Tips for Getting your Child with ASD Through Halloween

Halloween

Halloween has always been one of my most favorite holidays, the weather is just getting cooler, and getting to watch all the kiddos running around having a great time, is just the icing on the cake.  Halloween can also be a very challenging time for our friends with ASD. So here are some tips that we hope will make your child’s Halloween more enjoyable for both of you.  As a mom of a kiddo with ASD Halloween used to be a very stressful time for both of us, until I learned so great tips from other seasoned parents and professionals that helped us.  

  1.  Planning, planning and planning, this is probably one that we don’t really have to tell you, because we know that as a parent to a child with ASD you already have plans and back up plans for those plans.                                                                                                  
  2. If your child with ASD prefers certain textures, try incorporating their preferred clothes into their Halloween costumes, whether it is a costume that can go over what they prefer to wear, or even adding to their most preferred items.  Try wearing the costume for a few days ahead of time just to so they can become more comfortable with it.  
  3. Talk about the evening, or even create a visual story for your child with ASD, to walk them through the steps of what trick or treating will look like.  One kiddo even had a neighbor that was very generous and let us practice going up to her door and ringing her door bell a few days before Halloween.  On the night of Halloween, for the first few houses, the family would rehearse what was going to happen all the way from walking up to the door, and all the way down to how many pieces of candy he was allowed to take out of the bucket.
  4. Remember you are the number one expert in what your child will be able to handle, so just because your friends kiddo might be able to handle going for several hours, your kiddo might only be able to tolerate 5 or 6 houses and that is ok we love to celebrate each of those accomplishments.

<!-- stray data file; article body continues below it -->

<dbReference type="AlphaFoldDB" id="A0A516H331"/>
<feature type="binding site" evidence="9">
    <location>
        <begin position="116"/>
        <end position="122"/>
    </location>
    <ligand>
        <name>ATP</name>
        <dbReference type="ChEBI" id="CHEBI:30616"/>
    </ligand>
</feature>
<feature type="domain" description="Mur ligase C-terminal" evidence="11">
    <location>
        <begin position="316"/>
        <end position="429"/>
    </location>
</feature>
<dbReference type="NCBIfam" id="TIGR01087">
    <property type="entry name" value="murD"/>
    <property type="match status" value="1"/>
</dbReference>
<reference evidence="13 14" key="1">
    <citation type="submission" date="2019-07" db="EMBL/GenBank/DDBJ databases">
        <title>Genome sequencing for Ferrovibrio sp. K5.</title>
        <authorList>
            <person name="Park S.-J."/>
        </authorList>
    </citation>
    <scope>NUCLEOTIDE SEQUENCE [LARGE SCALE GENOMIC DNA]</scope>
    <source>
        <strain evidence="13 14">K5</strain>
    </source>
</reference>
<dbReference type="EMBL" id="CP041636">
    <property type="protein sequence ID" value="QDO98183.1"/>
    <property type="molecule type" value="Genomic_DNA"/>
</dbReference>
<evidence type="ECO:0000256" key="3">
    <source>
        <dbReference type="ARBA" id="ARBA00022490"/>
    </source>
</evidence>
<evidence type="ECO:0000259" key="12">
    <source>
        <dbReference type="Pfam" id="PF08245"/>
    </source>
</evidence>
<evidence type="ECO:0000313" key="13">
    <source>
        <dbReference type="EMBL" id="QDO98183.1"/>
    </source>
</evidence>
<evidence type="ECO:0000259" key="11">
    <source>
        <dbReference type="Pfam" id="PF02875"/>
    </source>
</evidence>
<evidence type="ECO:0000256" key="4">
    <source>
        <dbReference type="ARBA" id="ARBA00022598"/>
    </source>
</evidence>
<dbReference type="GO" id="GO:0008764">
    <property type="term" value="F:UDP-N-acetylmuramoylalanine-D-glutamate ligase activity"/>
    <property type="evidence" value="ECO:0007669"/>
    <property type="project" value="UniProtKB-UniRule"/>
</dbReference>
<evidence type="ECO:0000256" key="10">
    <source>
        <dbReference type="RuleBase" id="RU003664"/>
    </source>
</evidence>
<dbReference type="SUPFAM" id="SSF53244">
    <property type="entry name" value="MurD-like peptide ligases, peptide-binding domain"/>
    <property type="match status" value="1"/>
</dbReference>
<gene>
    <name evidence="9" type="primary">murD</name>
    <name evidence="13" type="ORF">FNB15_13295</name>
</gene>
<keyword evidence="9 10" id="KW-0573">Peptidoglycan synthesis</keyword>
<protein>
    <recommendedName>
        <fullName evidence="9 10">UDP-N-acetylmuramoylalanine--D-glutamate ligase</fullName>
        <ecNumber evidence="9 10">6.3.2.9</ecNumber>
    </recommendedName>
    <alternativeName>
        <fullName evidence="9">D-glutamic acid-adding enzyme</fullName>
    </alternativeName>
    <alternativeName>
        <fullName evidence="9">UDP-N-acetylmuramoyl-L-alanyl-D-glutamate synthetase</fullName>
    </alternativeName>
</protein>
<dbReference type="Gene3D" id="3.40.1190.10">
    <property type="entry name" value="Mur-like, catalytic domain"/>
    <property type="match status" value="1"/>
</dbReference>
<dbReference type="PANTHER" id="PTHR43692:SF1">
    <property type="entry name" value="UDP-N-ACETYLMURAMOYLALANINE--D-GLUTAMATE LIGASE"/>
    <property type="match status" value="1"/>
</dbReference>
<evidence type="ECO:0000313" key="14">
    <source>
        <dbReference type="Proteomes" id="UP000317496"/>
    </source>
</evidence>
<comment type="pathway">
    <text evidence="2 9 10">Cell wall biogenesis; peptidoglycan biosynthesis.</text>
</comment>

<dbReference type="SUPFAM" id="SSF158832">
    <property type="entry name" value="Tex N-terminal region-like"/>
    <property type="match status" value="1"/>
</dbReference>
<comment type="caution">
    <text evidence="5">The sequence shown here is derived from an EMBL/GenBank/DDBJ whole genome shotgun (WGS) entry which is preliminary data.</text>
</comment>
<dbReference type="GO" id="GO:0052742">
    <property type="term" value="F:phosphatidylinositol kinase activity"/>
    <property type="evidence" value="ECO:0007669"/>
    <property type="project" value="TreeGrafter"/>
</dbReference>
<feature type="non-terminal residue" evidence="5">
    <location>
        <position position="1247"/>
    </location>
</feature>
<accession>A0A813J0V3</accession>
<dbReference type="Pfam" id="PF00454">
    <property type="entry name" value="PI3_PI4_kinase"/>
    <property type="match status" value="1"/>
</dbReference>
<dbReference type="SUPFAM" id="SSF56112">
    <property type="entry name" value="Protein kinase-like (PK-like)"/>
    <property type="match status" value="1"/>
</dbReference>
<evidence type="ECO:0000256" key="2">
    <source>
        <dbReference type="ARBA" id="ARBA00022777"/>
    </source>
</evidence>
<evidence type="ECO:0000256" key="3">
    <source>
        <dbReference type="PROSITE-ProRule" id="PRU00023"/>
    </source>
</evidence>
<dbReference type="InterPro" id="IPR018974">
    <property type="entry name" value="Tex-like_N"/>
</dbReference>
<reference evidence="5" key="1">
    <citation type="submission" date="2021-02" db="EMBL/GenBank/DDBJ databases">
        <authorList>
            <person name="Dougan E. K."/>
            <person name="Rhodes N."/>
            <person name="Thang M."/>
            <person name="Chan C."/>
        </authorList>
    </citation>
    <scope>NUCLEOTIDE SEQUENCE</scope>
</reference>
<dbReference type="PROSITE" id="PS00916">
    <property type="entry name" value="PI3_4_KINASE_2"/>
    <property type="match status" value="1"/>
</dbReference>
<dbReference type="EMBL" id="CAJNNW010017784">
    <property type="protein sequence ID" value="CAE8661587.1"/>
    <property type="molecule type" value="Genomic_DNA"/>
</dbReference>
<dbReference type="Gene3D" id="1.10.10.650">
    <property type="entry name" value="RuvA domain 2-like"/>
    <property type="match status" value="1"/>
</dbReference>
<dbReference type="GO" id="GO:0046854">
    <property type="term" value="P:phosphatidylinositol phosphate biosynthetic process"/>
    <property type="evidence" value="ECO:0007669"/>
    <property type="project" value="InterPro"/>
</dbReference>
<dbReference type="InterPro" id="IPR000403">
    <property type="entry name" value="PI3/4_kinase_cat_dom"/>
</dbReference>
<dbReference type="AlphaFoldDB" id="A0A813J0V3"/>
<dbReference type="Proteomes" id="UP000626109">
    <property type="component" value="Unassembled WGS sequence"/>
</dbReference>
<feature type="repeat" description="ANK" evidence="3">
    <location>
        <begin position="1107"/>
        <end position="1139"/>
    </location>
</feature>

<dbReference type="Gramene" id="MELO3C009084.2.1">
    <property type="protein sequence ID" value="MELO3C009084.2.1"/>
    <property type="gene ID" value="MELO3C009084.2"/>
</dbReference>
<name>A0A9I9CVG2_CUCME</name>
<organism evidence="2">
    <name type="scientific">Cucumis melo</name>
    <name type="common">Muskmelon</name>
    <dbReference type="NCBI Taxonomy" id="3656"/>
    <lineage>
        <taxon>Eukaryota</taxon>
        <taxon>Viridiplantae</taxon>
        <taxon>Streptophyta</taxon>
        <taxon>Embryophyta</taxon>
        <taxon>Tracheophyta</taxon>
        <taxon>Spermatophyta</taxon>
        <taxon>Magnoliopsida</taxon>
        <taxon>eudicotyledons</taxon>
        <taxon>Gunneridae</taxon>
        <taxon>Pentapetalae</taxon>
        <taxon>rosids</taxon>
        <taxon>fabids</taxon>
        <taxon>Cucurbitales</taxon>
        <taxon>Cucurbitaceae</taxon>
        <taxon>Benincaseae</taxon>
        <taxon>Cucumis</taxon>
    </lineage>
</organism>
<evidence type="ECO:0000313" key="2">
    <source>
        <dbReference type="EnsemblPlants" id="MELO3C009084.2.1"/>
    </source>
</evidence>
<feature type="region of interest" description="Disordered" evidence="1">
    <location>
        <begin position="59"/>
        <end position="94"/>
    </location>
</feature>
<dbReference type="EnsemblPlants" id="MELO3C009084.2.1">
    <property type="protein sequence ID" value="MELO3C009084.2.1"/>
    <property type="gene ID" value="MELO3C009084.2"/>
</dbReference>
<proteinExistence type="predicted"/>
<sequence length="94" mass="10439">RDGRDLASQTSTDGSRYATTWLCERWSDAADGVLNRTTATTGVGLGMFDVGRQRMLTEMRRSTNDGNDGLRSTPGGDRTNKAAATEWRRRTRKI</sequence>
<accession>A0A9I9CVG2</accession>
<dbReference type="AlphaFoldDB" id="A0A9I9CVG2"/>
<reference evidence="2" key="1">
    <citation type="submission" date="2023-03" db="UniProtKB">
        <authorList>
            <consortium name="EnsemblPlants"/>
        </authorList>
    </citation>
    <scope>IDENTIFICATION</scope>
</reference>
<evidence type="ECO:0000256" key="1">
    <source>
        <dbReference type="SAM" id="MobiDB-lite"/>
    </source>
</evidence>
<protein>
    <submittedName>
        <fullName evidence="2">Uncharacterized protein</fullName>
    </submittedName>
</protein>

5. Consider trick or treating with a group of peers that your child might be comfortable with.  Blue bucket or not?  That is up to you, everyone has their own preferences and opinions on this subject.  
  6. Be sure to already have a plan for what to do with the candy.  If your child has dietary restrictions there maybe many candies that they might not be able to enjoy.  For one of our friends they enjoyed trading in their candy for a more preferred treat at home.
  7. Driving around the neighborhood that you plan to trick or treat in so that you can have an idea of which house has the bright strobe lights, or the realistic decorations.    
  8. Use this outing as a chance to work work on those social skills.
  9. Try not to get far from home, or in our case we liked to keep our car close by in case our son became overwhelmed and needed to go back to the car.
  10. Don’t forget to make it a treat, for both of you.  Yes there is more work and preparation that will go into the night, but don’t forget above all else make memories.

Leave a Reply

Your email address will not be published. Required fields are marked *

Captcha loading...